Nicolas Anelka makes the quenelle gesture after his goal for West Bromwich Albion against West Ham United, December 28, 2013  (photo credit: YouTube screenshot)

Nicolas Anelka makes the quenelle gesture after his goal for West Bromwich Albion against West Ham United, December 28, 2013 (photo credit: YouTube screenshot)

After the game, despite the cold-hearted choreography and his thorough familiarity with everything foul that Dieudonné and the quenelle symbolize, Anelka claimed to be mystified by the predictable outcry — which was led by French politicians. (The sports minister, Valerie Fourneyron, called his salute a “shocking, disgusting provocation.”)

Anelka’s team coach, plainly flailing way out of his depth, initially believed the player’s disingenuous professions of surprise, and asserted that the row was “absolute rubbish really. [Anelka] is totally unaware of what the problems were, or the speculation that has been thrown around; he is totally surprised by it.”

Anti-Semitic French comic performer Dieudonne M’Bala M’Bala (photo credit: CC-BY-SA-3.0 by Jastrow, Wikimedia Commons)

Anti-Semitic French comic performer Dieudonne M’Bala M’Bala (photo credit: CC-BY-SA-3.0 by Jastrow, Wikimedia Commons)

But Anelka, of course, knew exactly what he was doing. He had posed previously with Dieudonné, performing the quenelle alongside him. And now, after finally ending his own goal drought, with all eyes and all the cameras trained upon him, he was able to bring this gesture of malevolence onto the soccer field — a role model for tens of millions wearing his hatred on his sleeve.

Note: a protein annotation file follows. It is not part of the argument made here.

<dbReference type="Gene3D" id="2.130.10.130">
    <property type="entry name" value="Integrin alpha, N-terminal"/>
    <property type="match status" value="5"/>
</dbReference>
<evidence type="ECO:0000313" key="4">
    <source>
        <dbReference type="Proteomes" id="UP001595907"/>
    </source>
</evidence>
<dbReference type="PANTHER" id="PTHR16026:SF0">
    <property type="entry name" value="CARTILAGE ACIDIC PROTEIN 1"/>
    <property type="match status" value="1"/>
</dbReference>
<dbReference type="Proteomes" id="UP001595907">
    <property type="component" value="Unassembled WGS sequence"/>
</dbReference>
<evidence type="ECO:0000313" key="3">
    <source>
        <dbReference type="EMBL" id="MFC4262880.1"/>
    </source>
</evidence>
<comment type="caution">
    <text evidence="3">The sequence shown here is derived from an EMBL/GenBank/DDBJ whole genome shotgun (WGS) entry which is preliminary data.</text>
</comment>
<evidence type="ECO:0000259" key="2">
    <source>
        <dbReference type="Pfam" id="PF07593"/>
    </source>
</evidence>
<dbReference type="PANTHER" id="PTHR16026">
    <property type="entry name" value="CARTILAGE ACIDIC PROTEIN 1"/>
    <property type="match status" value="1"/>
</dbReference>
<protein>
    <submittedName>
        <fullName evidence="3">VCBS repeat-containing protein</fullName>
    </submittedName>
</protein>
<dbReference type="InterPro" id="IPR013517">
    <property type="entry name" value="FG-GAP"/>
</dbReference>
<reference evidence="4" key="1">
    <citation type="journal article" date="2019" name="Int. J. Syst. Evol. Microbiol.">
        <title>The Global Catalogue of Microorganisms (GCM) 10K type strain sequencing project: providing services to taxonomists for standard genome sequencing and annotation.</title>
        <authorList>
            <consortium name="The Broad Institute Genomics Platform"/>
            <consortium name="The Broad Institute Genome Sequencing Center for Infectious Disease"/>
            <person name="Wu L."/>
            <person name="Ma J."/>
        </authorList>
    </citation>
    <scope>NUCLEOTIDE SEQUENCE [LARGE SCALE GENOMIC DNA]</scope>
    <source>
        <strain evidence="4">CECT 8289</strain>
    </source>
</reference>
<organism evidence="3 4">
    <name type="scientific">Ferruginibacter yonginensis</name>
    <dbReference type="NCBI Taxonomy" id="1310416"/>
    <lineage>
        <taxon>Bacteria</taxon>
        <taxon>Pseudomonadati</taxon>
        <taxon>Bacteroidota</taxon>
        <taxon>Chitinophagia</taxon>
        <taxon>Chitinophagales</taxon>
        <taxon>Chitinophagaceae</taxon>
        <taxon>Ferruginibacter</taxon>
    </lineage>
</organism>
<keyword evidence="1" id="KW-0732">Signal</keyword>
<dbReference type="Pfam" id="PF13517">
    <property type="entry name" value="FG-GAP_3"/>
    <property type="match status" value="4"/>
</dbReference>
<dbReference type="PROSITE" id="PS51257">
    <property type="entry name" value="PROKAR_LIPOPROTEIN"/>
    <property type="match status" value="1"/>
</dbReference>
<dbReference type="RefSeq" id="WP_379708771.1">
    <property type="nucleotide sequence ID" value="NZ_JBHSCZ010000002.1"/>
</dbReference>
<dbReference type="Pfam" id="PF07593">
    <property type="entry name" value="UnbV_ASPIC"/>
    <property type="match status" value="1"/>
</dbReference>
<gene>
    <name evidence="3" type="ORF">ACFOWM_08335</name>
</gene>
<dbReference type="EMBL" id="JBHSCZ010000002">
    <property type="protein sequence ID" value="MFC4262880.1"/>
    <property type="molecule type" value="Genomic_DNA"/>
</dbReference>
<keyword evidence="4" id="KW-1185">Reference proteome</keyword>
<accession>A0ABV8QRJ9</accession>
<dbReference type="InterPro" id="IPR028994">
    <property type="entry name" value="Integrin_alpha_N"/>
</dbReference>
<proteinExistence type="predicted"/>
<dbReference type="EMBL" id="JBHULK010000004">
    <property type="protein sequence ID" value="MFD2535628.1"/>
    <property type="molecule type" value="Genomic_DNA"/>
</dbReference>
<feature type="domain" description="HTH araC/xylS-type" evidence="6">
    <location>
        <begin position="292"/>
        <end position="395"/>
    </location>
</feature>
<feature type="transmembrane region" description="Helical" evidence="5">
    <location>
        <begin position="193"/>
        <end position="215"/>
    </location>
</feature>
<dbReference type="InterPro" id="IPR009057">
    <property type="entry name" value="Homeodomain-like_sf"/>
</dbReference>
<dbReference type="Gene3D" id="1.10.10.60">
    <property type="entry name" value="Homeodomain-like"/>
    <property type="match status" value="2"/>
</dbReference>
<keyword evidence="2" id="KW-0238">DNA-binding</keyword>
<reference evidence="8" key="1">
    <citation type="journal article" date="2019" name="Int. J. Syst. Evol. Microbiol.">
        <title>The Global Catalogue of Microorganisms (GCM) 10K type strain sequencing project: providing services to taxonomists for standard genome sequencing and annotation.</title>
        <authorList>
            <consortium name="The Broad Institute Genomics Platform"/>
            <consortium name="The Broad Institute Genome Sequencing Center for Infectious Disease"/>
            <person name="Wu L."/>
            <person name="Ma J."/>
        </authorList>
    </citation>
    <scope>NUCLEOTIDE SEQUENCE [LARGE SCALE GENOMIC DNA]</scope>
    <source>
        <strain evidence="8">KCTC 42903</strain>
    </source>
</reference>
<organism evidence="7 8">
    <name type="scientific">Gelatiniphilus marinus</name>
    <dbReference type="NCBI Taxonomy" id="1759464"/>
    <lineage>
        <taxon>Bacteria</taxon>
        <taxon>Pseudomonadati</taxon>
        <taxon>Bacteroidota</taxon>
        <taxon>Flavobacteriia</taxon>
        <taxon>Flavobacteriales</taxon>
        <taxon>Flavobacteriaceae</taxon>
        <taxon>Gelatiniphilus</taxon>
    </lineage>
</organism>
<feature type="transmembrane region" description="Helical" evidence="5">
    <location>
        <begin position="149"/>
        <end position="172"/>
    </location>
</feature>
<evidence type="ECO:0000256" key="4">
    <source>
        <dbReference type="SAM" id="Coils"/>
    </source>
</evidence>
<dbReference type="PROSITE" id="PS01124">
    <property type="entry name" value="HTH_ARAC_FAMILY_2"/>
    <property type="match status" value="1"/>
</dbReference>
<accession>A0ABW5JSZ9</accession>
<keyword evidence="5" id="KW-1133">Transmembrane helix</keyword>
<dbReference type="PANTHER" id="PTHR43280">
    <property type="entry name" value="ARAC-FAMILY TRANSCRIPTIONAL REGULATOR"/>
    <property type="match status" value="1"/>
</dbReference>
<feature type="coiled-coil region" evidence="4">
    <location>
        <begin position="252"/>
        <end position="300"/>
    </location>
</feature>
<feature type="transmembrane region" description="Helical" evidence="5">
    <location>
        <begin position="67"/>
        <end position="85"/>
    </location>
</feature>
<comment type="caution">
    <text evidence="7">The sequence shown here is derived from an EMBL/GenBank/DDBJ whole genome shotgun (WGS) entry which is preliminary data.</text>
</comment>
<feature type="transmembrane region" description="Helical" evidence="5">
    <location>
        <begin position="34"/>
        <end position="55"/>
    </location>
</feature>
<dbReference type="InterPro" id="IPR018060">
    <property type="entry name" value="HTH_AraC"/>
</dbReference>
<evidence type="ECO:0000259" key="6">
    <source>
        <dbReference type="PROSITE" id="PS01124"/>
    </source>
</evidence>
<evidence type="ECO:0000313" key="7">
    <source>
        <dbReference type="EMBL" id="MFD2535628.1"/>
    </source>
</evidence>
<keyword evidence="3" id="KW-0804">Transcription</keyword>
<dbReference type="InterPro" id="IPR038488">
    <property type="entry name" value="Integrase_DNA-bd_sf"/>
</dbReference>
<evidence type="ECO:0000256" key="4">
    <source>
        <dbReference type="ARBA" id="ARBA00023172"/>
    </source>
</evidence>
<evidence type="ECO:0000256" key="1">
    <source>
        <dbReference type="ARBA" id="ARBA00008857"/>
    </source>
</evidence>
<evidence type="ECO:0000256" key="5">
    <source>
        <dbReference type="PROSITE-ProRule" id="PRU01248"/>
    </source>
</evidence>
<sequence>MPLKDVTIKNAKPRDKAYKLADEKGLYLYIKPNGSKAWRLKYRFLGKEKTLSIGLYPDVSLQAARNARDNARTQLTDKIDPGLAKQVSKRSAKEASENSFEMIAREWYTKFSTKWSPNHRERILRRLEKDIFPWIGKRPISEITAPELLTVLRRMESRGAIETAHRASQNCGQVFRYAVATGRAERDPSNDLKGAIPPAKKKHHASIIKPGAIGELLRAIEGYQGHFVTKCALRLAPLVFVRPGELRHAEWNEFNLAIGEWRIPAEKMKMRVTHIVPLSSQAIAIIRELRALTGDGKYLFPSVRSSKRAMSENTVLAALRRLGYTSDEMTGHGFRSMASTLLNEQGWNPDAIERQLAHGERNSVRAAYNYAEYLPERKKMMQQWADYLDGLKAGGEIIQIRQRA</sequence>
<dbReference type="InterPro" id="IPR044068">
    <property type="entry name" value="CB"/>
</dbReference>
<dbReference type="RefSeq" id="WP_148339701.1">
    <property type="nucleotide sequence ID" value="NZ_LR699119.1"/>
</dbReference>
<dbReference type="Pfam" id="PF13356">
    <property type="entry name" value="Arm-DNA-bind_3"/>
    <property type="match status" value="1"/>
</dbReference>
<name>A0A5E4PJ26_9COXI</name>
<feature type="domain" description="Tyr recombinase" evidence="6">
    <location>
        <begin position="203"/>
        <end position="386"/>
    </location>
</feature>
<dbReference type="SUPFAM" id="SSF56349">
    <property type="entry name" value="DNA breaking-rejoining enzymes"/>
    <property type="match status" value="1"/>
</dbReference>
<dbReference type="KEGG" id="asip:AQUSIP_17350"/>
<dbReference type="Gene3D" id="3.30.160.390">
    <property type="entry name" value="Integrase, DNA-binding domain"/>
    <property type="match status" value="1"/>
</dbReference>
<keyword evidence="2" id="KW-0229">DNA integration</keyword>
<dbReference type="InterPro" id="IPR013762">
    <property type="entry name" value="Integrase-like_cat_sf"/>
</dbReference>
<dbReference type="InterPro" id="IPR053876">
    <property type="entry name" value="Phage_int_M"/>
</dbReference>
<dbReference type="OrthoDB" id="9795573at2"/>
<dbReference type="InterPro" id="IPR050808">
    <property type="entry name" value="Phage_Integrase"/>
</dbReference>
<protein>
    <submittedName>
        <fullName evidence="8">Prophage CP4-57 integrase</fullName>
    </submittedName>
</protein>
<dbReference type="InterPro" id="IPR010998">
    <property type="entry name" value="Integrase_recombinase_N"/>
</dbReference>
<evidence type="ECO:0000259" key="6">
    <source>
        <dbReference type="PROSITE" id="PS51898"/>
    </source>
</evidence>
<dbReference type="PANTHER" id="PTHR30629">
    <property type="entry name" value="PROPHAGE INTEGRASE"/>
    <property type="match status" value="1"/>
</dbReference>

The row will rumble on now for a while. West Bromwich Albion claims Anelka has promised not to repeat the salute. As of this writing, he had not apologized for it. The Football Association is investigating the incident and, not for the first time in his career, he faces a lengthy ban.

We’ll see, in the coming weeks, whether the racist minority that soccer has long attracted will pick up on the quenelle, and bring a new wave of anti-Semitism and hostility to the stadiums. One fervently hopes not. That minority has long been relatively marginalized; the overwhelming majority of soccer fans are motivated not by animosity but by love of the game and their team.

The lesson, though — and there is a chilling lesson here — relates to hatred’s capacity to brand its bitter mark on the souls of those who are prone to carrying chips on their shoulders, those who feel grudges and slights, those who believe that they are not being given their due — be they the German masses in the years approaching World War II, whipped up by Nazi incitement, or multi-millionaire soccer players who have nonetheless managed to convince themselves that the world is against them, stirred up by cynical politician-comedians.

Anelka hadn’t scored a goal in England in more than two years. Now he had broken that dry spell, to the ecstatic relief of his teammates, his management, tens of thousands of adoring fans in the stadium, and untold numbers watching across the globe. What a moment, so long yearned-for. What a release. But in those first glorious seconds of triumph, influenced by his cynical, anti-Semitic friend, he was able to suppress the instinctive sense of delight and joy almost all of us would have felt and would have exhibited. To easily suppress those instincts.

Instead, while all were rejoicing around him, Nicolas Anelka’s heart and soul and stare stayed icy, and he carefully signaled hatred.